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Saturday, January 04, 2003

With WorldCom writing off $50.6bn in "intangible assets" [an amount equivalent to the combined GDPs of the Czech Republic + Hungary in 2001] and 186 public companies with $368bn (£230bn) in assets going bust in 2002, it's worth remembering that the U.S. Securities and Exchange Commission has announced new rules that will explicitly:

* Prohibit analysts from offering or threatening to withhold a favorable research rating or specific price target to induce investment banking business from companies.

* Prohibit research analysts from being supervised by the investment banking department.

* Bar securities firms from tying an analyst's compensation to specific investment banking transactions.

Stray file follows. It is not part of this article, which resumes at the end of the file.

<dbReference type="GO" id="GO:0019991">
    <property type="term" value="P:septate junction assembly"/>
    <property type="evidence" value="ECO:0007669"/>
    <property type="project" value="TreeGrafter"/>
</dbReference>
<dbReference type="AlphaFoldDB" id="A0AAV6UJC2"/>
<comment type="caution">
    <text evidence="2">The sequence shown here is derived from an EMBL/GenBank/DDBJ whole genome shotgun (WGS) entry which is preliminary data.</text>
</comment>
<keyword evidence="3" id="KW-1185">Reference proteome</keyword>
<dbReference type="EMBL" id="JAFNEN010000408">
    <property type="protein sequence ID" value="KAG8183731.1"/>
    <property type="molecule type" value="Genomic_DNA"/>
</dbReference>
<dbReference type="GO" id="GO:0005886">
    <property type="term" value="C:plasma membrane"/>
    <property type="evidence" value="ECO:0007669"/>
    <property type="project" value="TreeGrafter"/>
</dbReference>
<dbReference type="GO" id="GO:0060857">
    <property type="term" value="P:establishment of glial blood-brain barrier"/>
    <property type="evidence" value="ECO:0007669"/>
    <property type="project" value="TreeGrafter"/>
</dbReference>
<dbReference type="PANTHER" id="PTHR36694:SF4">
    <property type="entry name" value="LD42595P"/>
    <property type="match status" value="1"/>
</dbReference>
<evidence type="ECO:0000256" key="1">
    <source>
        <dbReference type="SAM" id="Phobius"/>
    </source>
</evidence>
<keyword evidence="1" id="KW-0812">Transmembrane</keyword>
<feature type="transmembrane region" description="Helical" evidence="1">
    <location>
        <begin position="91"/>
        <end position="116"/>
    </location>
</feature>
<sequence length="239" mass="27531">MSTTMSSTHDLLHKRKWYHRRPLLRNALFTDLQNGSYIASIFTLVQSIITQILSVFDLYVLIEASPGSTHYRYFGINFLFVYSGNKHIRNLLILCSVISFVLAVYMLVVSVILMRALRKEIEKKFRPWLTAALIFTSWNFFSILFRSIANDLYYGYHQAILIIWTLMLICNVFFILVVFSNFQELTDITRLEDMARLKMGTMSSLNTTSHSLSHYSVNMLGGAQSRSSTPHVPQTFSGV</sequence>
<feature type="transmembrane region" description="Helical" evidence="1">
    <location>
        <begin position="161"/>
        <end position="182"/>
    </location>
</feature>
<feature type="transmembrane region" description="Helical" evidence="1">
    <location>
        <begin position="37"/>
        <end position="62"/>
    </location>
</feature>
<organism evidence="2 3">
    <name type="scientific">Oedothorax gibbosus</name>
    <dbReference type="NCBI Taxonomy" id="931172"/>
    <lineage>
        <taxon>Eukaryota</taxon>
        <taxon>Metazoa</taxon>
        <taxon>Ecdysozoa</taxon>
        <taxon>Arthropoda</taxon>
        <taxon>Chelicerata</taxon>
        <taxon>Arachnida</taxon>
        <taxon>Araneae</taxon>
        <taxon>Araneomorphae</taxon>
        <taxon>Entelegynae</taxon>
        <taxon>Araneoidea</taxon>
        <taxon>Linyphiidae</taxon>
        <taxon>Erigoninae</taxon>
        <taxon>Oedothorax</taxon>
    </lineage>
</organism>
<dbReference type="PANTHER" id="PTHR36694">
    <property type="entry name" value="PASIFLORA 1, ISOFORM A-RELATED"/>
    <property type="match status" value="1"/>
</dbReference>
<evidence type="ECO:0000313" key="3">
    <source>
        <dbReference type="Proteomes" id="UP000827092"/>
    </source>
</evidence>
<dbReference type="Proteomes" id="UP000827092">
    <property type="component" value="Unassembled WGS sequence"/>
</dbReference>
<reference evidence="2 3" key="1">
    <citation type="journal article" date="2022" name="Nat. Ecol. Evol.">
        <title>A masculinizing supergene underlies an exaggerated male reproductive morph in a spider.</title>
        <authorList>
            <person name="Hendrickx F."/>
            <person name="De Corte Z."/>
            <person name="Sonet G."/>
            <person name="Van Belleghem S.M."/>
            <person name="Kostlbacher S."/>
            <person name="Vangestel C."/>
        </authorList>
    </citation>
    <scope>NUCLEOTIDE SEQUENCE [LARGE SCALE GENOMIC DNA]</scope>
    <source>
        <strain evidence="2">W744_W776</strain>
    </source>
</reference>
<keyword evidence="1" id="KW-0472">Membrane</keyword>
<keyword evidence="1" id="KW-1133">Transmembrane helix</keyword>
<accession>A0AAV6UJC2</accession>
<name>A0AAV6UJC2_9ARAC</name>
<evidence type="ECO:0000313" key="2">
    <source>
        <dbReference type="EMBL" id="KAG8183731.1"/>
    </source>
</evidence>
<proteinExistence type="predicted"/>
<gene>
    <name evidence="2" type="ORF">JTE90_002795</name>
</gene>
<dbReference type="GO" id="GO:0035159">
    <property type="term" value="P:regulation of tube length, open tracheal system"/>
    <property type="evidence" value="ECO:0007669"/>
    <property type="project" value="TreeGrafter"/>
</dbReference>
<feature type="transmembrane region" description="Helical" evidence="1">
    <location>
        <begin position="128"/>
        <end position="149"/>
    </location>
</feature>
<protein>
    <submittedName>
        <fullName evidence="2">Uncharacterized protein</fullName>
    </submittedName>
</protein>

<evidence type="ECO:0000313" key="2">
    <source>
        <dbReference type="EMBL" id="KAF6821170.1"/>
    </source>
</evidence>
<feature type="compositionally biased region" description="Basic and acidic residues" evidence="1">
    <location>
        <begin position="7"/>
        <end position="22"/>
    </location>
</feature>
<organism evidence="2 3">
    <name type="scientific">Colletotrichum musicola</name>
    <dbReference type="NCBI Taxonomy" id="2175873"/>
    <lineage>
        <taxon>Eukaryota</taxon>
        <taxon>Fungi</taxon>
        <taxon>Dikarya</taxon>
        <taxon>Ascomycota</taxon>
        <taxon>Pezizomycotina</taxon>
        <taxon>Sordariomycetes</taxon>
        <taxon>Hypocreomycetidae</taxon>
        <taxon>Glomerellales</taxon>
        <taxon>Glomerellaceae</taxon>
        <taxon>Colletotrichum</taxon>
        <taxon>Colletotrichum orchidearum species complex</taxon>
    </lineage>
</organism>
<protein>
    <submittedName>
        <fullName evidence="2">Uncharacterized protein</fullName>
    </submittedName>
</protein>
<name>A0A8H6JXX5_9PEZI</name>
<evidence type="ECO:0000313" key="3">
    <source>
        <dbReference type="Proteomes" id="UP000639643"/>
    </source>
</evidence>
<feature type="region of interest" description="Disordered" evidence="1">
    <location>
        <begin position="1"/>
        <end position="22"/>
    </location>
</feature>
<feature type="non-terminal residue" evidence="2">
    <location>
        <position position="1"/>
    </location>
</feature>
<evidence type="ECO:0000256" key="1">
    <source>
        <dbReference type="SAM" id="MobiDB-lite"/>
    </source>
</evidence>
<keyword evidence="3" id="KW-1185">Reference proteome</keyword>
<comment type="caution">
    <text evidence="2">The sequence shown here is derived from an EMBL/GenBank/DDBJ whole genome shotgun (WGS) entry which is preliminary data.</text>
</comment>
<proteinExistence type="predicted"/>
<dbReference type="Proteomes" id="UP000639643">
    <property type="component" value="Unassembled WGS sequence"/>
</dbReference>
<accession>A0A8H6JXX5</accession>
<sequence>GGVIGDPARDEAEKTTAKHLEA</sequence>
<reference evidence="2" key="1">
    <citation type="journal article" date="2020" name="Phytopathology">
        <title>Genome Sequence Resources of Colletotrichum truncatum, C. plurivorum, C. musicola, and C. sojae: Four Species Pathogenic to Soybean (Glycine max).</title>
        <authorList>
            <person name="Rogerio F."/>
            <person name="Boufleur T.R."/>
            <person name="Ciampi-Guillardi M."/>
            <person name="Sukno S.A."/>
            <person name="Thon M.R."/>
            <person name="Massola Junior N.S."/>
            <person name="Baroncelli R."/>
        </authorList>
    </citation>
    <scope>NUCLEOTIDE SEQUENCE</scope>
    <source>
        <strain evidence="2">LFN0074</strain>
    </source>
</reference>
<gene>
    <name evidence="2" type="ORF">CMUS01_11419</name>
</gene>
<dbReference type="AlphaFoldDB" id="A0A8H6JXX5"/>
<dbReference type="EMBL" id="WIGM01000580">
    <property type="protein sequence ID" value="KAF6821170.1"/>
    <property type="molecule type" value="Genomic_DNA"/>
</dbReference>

* Bar analysts and members of their households from investing in a company's securities prior to its initial public offering if the company is in the business sector that the analyst covers.

The fact that these rules have had to be spelt out at all suggests that many, at all levels of society, had become skilled at bending the spirit, if not the letter of the law during the booms years. It is also makes clear just how rotten things were prior to and just after the hi-tech bubble burst (wiping $7 trillion+ in value from the DOW Index's 2000 peak)...

While we are on the topic of transparency + accountability in the US you might be interested in a mind-boggling flow-chart that UggaBugga has produced which summarises some of the major financial scandals that have rocked the US recently and how they are connected...

With so many business + political reputations in tatters it will be interesting to see how and where banking, auditing + political funding standards continue to be strengthen in 2003...